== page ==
istrator Peter Gilli, who said he could not withhold approval of the tower unless radio frequency waves exceed FCC guidelines, the protestors attempted to use the city’s own zoning ordinance, which does not specifically permit cell phone towers, to overturn the approval. But that argument failed Tuesday, when the council voted 4-1 to back the current ordinance and start the process to craft more definitive language that would permit towers in residential neighborhoods. If the ordinance had been interpreted as some protestors wanted, most of the city would be off limits to the towers, city staff said. Even new Google WiFi towers could be in jeopardy of violating the ordinance. Absent any real data from protestors that showed the towers could be harmful, the City Council did the right thing in permitting them. They have been shown to emit only tiny radiation levels, well under the thresholds set by federal regulators. The council’s decision should allow installation of First Presbyterian’s tower, although we doubt that preschool parents and neighbors will be satisfied. Zoning Administrator Gilli said approval of the tower is on the condition that parents would be able to pull their children from the preschool without being penalized with any fees or extra charges. That may not be enough for those who say the Little Acorn preschool is the most convenient and affordable for them. We recommend parents study results from a “before and after� radiation level test planned by Clear Wire official Gordon Bell. He promised to post results at the church, which he said would show almost “undetectable� levels of radiation. If that is the case, as we suspect it will be, there will be no reason for preschool parents or neighbors to worry about cell phone tower radiation.


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n chilly and not so chilly mornings, I love waking to thoughts of a bounteous breakfast. My lifestyle doesn’t allow for indulgence in a big breakfast very often, but when it does, it’s a place like Country Gourmet in Mountain View that whets my appetite. Country Gourmet has been a fixture on the southeast corner of El Camino Real and Rengstorff Avenue for decades. Architecturally, the restaurant resembles a small farm structure. Built in the late 1960s, the building originally housed a unit of the long-defunct Red Barn restaurant chain, according to owner Herman Shaw.

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Bring this ad in for 10% Off Minimum $20 pre-tax purchase.

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A Gift for the Mountain View Voice Patrons

See COUNTRY GOURMET , page 14

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“The property had been in the family for many years. After Red Barn closed, the building sat empty for some time,� Shaw said. In 1981, his son conceived the family-restaurant idea and the place has been a local favorite ever since. Shaw is the only family member active in the restaurant but has other business interests that limit his on-site time. “We have a manager and most of the staff has been with us for 10 years,� he said. From my perspective, it seems to be a well-run operation. While Country Gourmet is open six days a week for breakfast, lunch and dinner, I’m focusing on the early menu for this breakfast review.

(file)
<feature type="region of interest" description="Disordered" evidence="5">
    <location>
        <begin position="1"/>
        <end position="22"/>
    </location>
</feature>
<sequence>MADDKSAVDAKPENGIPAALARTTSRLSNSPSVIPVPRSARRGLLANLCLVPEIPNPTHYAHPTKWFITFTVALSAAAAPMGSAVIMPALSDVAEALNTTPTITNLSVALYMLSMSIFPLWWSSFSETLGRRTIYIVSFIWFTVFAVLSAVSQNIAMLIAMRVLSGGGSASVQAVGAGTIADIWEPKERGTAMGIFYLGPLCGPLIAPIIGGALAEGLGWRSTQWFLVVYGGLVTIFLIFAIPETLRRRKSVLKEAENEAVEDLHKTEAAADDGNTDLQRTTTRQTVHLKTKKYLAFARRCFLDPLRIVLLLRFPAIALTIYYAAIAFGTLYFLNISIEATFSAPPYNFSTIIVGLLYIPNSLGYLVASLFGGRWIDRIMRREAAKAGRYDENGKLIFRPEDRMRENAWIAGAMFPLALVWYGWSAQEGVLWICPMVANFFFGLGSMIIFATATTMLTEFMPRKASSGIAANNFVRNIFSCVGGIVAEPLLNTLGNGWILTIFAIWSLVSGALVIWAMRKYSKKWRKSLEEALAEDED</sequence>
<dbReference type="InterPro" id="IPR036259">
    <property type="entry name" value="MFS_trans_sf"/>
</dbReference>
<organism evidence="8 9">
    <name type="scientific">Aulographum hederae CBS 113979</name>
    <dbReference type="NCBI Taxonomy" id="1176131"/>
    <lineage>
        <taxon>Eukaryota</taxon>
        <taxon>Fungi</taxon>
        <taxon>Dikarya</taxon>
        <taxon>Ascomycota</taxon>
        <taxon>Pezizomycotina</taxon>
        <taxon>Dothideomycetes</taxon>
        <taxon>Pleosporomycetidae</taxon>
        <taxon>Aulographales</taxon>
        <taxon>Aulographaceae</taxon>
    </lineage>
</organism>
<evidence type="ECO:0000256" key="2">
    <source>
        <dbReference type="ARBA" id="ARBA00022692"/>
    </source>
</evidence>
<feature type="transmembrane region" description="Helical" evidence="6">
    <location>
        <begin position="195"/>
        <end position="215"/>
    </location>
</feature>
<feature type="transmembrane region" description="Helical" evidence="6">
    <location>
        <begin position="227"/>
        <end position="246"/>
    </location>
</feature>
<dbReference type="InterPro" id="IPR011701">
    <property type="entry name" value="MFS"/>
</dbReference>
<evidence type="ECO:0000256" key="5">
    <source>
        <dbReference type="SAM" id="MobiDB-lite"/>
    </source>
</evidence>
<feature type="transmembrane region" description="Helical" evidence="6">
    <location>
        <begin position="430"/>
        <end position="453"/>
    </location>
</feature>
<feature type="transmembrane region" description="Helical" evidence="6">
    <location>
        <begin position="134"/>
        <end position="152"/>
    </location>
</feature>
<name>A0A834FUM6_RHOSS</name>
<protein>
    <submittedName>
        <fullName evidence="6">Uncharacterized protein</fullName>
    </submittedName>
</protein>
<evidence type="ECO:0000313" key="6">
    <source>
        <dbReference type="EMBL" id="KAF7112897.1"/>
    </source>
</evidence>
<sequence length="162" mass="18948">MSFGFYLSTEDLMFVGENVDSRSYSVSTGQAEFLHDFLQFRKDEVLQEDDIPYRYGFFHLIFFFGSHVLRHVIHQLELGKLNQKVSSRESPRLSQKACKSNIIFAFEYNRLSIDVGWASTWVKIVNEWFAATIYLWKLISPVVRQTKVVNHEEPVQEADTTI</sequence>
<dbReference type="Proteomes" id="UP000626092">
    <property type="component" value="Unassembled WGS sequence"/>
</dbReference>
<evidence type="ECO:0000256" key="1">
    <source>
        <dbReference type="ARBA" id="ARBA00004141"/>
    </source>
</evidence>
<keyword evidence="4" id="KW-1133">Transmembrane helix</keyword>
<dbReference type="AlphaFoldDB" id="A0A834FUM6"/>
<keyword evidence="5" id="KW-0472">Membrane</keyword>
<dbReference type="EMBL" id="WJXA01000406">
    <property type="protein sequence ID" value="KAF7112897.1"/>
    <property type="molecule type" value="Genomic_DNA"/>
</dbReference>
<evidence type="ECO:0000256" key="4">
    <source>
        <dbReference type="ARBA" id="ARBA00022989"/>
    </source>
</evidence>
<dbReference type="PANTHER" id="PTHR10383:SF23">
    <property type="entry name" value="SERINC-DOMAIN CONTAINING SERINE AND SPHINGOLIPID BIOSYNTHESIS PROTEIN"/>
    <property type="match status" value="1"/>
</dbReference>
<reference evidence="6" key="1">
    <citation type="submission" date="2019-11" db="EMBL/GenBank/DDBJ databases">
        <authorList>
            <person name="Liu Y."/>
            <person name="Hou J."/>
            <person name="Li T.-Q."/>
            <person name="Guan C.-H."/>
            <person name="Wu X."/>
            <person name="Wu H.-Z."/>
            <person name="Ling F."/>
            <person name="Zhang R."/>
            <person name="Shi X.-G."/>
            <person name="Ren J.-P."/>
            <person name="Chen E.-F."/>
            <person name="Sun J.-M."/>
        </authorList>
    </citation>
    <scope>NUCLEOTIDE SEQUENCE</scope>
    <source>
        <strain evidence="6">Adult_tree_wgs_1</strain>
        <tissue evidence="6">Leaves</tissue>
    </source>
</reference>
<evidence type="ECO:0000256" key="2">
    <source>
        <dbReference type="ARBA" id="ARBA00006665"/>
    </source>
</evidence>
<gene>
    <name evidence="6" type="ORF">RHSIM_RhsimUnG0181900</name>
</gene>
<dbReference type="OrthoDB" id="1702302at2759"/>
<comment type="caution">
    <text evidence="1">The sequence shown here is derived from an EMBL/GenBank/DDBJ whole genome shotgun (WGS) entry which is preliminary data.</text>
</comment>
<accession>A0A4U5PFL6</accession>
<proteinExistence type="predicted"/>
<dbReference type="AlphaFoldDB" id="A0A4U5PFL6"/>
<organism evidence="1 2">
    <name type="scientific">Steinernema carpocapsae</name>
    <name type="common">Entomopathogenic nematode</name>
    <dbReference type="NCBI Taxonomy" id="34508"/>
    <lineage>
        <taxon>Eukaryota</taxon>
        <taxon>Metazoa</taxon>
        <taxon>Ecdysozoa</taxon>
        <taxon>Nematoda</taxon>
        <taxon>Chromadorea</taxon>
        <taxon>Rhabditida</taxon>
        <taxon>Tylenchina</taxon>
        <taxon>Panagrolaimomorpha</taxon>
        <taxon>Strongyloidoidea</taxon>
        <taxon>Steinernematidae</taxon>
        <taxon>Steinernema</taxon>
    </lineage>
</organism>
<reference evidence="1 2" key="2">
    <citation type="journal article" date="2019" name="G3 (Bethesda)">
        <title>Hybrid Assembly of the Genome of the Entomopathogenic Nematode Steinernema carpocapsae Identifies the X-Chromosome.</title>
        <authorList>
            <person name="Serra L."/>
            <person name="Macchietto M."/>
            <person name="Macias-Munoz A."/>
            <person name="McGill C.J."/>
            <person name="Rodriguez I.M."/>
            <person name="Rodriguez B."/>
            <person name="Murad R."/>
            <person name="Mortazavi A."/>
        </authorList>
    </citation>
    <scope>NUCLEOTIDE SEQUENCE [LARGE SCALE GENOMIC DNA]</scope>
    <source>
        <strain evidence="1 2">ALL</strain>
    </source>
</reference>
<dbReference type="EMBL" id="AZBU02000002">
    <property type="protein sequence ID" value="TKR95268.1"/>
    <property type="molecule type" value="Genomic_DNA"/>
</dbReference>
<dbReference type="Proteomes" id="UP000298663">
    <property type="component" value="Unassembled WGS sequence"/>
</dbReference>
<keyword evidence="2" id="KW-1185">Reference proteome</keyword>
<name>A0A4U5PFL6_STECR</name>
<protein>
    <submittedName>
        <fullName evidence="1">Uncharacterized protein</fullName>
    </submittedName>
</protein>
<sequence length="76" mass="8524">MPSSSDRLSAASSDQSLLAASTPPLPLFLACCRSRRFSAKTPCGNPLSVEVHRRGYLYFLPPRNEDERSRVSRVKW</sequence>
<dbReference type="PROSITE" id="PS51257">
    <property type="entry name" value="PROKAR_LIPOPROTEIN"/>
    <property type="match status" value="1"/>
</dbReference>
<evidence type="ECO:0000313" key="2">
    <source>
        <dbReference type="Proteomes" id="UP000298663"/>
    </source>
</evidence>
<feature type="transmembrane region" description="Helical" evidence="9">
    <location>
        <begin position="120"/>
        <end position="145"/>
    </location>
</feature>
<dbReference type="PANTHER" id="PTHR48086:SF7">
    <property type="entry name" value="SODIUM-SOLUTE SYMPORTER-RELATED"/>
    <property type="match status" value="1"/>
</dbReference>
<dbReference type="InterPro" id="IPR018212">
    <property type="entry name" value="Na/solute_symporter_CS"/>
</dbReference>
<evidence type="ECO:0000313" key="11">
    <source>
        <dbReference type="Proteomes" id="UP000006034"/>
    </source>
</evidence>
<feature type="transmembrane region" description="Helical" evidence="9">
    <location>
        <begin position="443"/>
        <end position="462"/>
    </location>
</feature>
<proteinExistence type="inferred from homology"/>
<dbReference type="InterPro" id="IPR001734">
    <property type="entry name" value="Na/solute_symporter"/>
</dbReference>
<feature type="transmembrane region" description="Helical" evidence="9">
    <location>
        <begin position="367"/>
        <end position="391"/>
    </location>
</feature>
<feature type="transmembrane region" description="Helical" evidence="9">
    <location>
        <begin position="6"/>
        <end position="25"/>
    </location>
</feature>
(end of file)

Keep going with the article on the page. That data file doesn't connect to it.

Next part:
1405 W. El Camino Real Mtn. View 650/964-3321 Casual and cozy French restaurant. 15 tables.

KAPP'S PIZZA BAR & GRILL 191 Castro Street Mtn. View 650/961-1491

Happy Hours Mon-Fri 4pm-6pm.

ICE CREAM GELATO CLASSICO

241 B Castro Street Mtn. View 650/969-2900

     Valid for dinner Monday—Wednesday 5pm—10pm. Expires January 26, 2011. Offer valid with purchase of dinner. Minimum 2 person dinner party. Dine-in only. No wine substitutions. One bottle per table.

If you would like to be listed in DINING ON THE TOWN please call Anna or Brent at the Voice at 964-6300.

JANUARY 14, 2011 â–  MOUNTAIN VIEW VOICE â– 

13


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Tradition - Established in 1957

Pezzella’s Villa Napoli

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The Belgian waffle at Country Gourmet is topped with fruit.

January Pie Special Lemon Meringue

COUNTRY GOURMET Continued from page 13

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14

■ MOUNTAIN VIEW VOICE ■ JANUARY 14, 2011

“Healthy Food and Lots of It” is the logo beneath the Country Gourmet sign that beckons along El Camino. It’s one advertising line that few could dispute, at least the “lots of it” part. Portions range between generous and gigantic, frequently overflowing the large plates that the orders are served on. Just inside the door, the “Place Order Here” sign was a little offputting on my first visit, where

the service was semi-self-serve. Orders were delivered to the table but there was no attendant table service. There was an area for water and soft drinks, while another section was designated as the serve-yourself coffee station. The behind-the-counter staff was friendly but I missed a perky waitress sashaying around the breakfast room, refilling coffee mugs willy-nilly and calling everyone “hon.” Printed menus were ready for diners at the door, listing the usual retinue of omelets, scrambles, Benedicts, quiches, pancakes and eggs any which way, with sides of

Country Gourmet 2098 W. El Camino Real Mountain View 650-962-1700 cgmountainview.com Breakfast hours: Tue.-Fri. 7-11 a.m.; Sat.-Sun. 8 a.m.-2:30 p.m. Closed Mondays.